From SODA to scotch The evolution of a wireless baseband processor

Mark Woh, Yuan Lin, Sangwon Seo, Scott A. Mahlke, Trevor N. Mudge, Chaitali Chakrabarti, Richard Bruce, Danny Kershaw, Alastair Reid, Mladen Wilder, Krisztián Flautner
ARM Ltd and University of Michigan and Arizona State University
[pdf] [doi]

41st Annual IEEE/ACM International Symposium on Microarchitecture (MICRO-41 2008)
Lake Como, Italy
November 2008

Abstract

With the multitude of existing and upcoming wireless standards, it is becoming increasingly difficult for hardware-only baseband processing solutions to adapt to the rapidly changing wireless communication landscape. Software Defined Radio (SDR) promises to deliver a cost effective and flexible solution by implementing a wide variety of wireless protocols in software. In previous work, a fully programmable multicore architecture, SODA, was proposed that was able to meet the real-time requirements of 3G wireless protocols. SODA consists of one ARM control processor and four wide single instruction multiple data (SIMD) processing elements. Each processing element consists of a scalar and a wide 512-bit 32-lane SIMD datapath. A commercial prototype based on the SODA architecture, Ardbeg (named after a brand of Scotch Whisky), has been developed. In this paper, we present the architectural evolution of going from a research design to a commercial prototype, including the goals, trade-offs, and final design choices.

Ardbeg's redesign process can be grouped into the following three major areas: optimizing the wide SIMD datapath, providing long instruction word (LIW) support for SIMD operations, and adding application-specific hardware accelerators. Because SODA was originally designed with 180nm technology, the wide SIMD datapath is re-optimized in Ardbeg for 90nm technology. This includes re-evaluating the most efficient SIMD width, designing a wider SIMD shuffle network, and implementing faster SIMD arithmetic units. Ardbeg also provides modest LIW support by allowing two SIMD operations to issue in the same cycle. This LIW execution supports SDR algorithms' most common parallel SIMD execution patterns with minimal hardware overhead. A viable commercial SDR solution must be competitive with existing ASIC solutions. Therefore, algorithm-specific hardware is added for performance bottleneck algorithms while still maintaining enough flexibility to support multiple wireless protocols. The combination of these architectural improvements allows Ardbeg to achieve 1.5-7x speedup over SODA across multiple wireless algorithms while consuming less power.

BibTeX

@inproceedings{DBLP:conf/micro/WohLSMMCBKRWF08 , abstract = {With the multitude of existing and upcoming wireless standards, it is becoming increasingly difficult for hardware-only baseband processing solutions to adapt to the rapidly changing wireless communication landscape. Software Defined Radio (SDR) promises to deliver a cost effective and flexible solution by implementing a wide variety of wireless protocols in software. In previous work, a fully programmable multicore architecture, SODA, was proposed that was able to meet the real-time requirements of 3G wireless protocols. SODA consists of one ARM control processor and four wide single instruction multiple data (SIMD) processing elements. Each processing element consists of a scalar and a wide 512-bit 32-lane SIMD datapath. A commercial prototype based on the SODA architecture, Ardbeg (named after a brand of Scotch Whisky), has been developed. In this paper, we present the architectural evolution of going from a research design to a commercial prototype, including the goals, trade-offs, and final design choices.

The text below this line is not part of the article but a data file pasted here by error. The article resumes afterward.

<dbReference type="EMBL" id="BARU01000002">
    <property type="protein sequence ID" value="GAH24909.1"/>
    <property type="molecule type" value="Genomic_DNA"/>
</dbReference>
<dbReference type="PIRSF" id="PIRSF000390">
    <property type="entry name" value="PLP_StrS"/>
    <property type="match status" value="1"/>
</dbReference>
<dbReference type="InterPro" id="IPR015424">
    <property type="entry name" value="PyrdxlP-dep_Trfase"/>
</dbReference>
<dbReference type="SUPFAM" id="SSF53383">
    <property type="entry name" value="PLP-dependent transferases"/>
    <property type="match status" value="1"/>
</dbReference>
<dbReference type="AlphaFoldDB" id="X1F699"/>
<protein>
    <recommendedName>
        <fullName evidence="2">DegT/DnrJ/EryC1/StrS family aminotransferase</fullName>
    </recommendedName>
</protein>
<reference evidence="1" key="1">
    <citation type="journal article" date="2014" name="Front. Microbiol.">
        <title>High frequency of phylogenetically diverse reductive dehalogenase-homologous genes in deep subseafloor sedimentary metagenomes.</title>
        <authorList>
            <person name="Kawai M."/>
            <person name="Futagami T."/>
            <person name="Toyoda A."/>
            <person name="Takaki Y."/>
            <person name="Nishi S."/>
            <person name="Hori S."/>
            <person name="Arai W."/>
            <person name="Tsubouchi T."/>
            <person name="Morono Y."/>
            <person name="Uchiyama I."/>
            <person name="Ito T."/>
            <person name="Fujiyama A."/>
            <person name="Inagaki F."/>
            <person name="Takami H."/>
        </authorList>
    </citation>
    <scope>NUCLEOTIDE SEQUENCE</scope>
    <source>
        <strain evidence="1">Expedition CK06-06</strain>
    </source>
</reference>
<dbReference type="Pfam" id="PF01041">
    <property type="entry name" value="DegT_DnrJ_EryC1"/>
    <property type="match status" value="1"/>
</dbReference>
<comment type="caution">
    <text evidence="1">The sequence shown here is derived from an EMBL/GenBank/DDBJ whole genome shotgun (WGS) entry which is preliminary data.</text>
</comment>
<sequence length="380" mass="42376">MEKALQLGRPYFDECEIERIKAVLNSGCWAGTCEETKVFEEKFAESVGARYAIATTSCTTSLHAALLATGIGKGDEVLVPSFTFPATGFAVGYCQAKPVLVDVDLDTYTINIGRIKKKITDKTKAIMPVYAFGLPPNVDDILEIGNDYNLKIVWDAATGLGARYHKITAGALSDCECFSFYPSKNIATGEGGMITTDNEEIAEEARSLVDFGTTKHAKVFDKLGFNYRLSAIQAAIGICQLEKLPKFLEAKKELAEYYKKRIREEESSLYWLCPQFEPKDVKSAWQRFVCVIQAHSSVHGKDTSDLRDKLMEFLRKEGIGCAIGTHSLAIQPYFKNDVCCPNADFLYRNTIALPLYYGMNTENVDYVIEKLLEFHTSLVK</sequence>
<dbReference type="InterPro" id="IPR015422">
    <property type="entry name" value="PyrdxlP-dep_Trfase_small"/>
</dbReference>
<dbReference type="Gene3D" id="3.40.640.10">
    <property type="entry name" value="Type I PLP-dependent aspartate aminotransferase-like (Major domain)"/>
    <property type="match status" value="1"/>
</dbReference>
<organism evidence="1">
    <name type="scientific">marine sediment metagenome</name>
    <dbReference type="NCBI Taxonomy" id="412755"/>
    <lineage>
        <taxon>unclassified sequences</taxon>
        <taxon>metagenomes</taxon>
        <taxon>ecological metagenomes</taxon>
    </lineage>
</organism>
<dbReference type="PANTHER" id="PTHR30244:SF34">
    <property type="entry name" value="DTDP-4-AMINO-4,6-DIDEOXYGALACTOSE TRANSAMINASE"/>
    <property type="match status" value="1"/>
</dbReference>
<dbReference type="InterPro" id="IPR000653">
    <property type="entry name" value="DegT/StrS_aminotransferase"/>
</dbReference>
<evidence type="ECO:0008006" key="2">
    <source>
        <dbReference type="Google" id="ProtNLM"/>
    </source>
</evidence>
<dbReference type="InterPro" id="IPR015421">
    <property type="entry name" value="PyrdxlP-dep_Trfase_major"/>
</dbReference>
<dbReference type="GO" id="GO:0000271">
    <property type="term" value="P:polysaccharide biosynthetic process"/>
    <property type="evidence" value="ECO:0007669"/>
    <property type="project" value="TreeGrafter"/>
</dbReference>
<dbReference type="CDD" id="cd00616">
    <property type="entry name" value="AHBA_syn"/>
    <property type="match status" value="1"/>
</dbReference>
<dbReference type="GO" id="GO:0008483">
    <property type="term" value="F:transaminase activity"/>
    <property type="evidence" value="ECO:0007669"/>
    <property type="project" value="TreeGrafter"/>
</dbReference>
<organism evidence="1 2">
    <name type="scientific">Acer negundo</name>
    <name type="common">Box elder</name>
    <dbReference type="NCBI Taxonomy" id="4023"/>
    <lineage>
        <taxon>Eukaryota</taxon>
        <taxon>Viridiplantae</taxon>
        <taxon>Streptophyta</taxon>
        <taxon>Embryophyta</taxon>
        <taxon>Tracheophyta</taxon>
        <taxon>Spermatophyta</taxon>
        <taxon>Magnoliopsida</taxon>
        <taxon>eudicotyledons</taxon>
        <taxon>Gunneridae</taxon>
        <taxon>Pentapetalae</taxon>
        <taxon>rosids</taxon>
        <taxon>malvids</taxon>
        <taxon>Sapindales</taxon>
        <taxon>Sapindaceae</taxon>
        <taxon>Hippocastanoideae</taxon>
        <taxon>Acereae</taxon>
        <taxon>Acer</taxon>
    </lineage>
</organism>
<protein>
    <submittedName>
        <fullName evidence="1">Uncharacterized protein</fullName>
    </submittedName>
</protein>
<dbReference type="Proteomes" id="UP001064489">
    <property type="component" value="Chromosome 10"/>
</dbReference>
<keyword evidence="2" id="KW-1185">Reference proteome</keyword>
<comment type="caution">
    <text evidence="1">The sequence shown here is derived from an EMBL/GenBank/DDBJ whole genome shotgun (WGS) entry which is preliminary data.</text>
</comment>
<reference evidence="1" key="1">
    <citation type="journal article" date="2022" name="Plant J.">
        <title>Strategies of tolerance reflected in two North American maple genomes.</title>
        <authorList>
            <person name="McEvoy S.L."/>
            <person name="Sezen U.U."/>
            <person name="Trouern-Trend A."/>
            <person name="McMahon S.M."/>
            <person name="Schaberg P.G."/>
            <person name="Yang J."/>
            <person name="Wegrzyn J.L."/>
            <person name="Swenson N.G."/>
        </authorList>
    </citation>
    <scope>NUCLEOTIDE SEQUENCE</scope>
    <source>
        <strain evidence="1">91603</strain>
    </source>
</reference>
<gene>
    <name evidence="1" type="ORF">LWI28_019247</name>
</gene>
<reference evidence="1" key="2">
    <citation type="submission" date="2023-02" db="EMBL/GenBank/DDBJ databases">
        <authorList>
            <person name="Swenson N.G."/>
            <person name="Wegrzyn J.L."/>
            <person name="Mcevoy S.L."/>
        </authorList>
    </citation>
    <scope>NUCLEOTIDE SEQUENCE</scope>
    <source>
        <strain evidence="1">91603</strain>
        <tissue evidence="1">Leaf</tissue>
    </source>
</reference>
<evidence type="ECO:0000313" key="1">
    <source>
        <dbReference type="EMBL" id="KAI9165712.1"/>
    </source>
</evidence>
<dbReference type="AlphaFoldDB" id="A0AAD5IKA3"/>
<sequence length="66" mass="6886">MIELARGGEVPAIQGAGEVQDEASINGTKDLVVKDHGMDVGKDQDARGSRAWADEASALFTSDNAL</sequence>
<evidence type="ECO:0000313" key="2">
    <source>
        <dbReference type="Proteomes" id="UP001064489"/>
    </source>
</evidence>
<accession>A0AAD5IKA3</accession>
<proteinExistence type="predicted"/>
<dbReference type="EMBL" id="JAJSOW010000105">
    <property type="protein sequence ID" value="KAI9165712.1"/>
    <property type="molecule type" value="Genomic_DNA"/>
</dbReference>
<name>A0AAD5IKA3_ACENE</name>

Ardbeg\textquotesingle s redesign process can be grouped into the following three major areas: optimizing the wide SIMD datapath, providing long instruction word (LIW) support for SIMD operations, and adding application-specific hardware accelerators. Because SODA was originally designed with 180nm technology, the wide SIMD datapath is re-optimized in Ardbeg for 90nm technology. This includes re-evaluating the most efficient SIMD width, designing a wider SIMD shuffle network, and implementing faster SIMD arithmetic units. Ardbeg also provides modest LIW support by allowing two SIMD operations to issue in the same cycle. This LIW execution supports SDR algorithms\textquotesingle most common parallel SIMD execution patterns with minimal hardware overhead. A viable commercial SDR solution must be competitive with existing ASIC solutions. Therefore, algorithm-specific hardware is added for performance bottleneck algorithms while still maintaining enough flexibility to support multiple wireless protocols. The combination of these architectural improvements allows Ardbeg to achieve 1.5-7x speedup over SODA across multiple wireless algorithms while consuming less power.} , acceptance = {19} , affiliation = {ARM Ltd and University of Michigan and Arizona State University} , ar_file = {MICRO_08} , ar_shortname = {MICRO 08} , author = {Mark Woh and Yuan Lin and Sangwon Seo and Scott A. Mahlke and Trevor N. Mudge and Chaitali Chakrabarti and Richard Bruce and Danny Kershaw and Alastair Reid and Mladen Wilder and Kriszti{\'a}n Flautner} , booktitle = {41st Annual {IEEE/ACM} International Symposium on Microarchitecture {(MICRO-41} 2008)} , day = {8-12} , doi = {10.1109/MICRO.2008.4771787} , file = {mwoh-micro08.pdf} , location = {Lake Como, Italy} , month = {November} , pages = {152--163} , publisher = {{IEEE} Computer Society} , title = {{F}rom {S{O}DA} to scotch: {T}he evolution of a wireless baseband processor} , year = {2008} }